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angle-left David Stellwagen, PhD

Scientist, RI-MUHC , Montreal General Hospital

Brain Repair and Integrative Neuroscience (BRaIN) Program

Centre for Translational Biology

Associate Professor, Department of Medicine, Faculty of Medicine, McGill University



cytokine • tumor necrosis factor (TNF) • huntington's disease • amyotrophic lateral sclerosis (ALS) • autism • addiction

Research Focus

My research focuses on how inflammation regulates the function of neurons, particularly the synaptic connections between neurons. We have discovered that inflammatory signals are used to maintain normal levels of neuronal activity (homeostasis), and this is achieved through the regulation of synaptic strength. We are investigating how this contributes to the change in brain function observed during many disorders, as most neurological diseases are accompanied by inflammation. In particular, we are investigating the compensatory mechanisms that may be engaged during neurodegenerative disease and psychiatric disorders such as addiction and autism.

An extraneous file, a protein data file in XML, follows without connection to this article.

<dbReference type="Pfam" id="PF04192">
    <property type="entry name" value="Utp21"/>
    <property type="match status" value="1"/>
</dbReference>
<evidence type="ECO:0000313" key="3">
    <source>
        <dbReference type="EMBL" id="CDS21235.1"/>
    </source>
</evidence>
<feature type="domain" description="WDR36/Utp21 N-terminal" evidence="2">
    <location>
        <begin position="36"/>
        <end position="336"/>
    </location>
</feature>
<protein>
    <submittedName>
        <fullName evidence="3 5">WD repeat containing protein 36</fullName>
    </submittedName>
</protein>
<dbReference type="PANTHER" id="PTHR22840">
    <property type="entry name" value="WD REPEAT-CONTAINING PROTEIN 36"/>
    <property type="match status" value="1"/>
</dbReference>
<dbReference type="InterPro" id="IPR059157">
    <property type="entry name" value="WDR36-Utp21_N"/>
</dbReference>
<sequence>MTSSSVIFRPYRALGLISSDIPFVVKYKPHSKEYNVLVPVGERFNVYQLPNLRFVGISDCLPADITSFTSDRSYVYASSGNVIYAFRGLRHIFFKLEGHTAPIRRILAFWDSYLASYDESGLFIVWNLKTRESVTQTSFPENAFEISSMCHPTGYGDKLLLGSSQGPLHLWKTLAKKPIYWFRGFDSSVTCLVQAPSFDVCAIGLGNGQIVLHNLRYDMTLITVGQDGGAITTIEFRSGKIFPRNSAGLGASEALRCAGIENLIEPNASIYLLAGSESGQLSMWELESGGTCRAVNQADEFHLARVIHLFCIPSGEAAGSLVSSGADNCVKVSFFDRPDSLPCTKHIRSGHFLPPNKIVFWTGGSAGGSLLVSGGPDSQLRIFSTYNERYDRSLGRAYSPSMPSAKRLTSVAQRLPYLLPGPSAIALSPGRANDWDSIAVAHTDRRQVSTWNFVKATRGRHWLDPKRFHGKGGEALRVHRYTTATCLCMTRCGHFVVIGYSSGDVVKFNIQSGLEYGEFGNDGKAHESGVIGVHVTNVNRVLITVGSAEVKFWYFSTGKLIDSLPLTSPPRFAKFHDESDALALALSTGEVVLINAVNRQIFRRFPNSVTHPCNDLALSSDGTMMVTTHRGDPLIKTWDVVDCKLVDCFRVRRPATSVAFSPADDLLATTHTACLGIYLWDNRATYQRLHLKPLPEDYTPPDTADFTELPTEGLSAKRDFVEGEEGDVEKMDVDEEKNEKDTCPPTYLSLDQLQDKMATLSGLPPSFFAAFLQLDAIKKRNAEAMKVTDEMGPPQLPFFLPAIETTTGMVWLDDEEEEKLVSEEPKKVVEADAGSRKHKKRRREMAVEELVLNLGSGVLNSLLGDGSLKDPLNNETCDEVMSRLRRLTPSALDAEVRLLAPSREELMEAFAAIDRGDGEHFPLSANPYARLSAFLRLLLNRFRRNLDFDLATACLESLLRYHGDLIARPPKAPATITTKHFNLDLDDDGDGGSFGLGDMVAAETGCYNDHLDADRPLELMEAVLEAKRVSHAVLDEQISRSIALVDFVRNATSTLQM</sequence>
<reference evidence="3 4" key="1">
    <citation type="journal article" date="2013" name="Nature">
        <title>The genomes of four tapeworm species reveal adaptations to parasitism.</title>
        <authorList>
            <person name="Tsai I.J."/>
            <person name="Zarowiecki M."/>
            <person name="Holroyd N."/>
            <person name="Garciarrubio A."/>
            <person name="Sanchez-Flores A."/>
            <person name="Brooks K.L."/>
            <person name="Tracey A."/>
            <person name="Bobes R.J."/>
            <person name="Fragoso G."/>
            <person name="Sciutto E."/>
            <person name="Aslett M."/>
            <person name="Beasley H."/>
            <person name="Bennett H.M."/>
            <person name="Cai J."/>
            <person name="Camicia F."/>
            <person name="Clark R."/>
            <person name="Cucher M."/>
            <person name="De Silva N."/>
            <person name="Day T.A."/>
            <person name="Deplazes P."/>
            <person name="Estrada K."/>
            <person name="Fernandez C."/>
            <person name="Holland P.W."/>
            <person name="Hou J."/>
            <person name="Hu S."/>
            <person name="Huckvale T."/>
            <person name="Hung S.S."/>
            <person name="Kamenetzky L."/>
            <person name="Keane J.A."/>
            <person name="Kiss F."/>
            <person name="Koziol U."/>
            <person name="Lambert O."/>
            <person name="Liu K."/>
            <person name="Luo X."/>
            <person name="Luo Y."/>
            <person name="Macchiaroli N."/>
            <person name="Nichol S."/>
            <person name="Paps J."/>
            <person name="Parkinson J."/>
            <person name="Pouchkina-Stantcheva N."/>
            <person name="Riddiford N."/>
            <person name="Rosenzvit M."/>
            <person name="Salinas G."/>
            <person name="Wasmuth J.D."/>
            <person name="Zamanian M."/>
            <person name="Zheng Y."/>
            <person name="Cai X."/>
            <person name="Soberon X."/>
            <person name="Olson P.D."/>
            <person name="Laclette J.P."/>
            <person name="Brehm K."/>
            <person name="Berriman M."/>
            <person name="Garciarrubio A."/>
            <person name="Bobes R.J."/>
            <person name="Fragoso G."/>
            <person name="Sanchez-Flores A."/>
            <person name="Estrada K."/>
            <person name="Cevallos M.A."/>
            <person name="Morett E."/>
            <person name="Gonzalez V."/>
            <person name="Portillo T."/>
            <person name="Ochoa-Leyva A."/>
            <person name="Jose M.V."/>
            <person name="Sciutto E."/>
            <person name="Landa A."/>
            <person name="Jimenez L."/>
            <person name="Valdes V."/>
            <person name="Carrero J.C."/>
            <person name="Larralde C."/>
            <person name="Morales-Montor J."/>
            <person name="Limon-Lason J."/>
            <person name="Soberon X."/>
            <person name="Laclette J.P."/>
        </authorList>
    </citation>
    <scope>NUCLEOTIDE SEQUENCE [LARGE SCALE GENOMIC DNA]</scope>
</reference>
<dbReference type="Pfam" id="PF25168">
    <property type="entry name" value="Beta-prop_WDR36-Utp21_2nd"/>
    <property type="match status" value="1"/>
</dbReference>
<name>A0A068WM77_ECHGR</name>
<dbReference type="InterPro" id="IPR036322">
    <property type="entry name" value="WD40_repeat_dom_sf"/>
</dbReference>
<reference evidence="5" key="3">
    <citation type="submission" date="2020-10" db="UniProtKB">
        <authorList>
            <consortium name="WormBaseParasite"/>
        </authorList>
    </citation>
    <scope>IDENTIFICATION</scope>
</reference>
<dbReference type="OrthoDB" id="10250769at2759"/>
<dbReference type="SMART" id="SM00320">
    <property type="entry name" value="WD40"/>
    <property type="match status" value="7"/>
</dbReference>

Selected Publications

Click on Pubmed to see my current publications list

  • Stellwagen D; Malenka RC. Synaptic scaling mediated by glial TNFa. Nature, 2006, 440: 1054-9. PMID: 16547515.

  • Pribiag H, Peng H, Shah W, Stellwagen D, Carbonetto S. Dystroglycan mediates homeostatic synaptic plasticity at GABAergic synapses. PNAS 2014, 111(18): 6810-5 PMID: 24753587.

  • Lewitus G, Pribiag H, Duseja R, St-Hilaire M, Stellwagen D. An adaptive role of TNFα in the regulation of corticostriatal synapses. J Neurosci 2014, 34(18): 6286-6293. PMID: 24790185.

  • Altimimi HF and Stellwagen D. Persistent synaptic scaling independent of AMPA receptor subunit composition. J Neurosci 2013, 33: 11763-7. PMID: 23864664.

  • Pribiag H and Stellwagen D. Tumor Necrosis Factor-a downregulates inhibitory neurotransmission through protein phosphatase 1-dependent trafficking of GABAA receptors. J Neurosci 2013, 33(40): 15879-93. PMID: 24089494.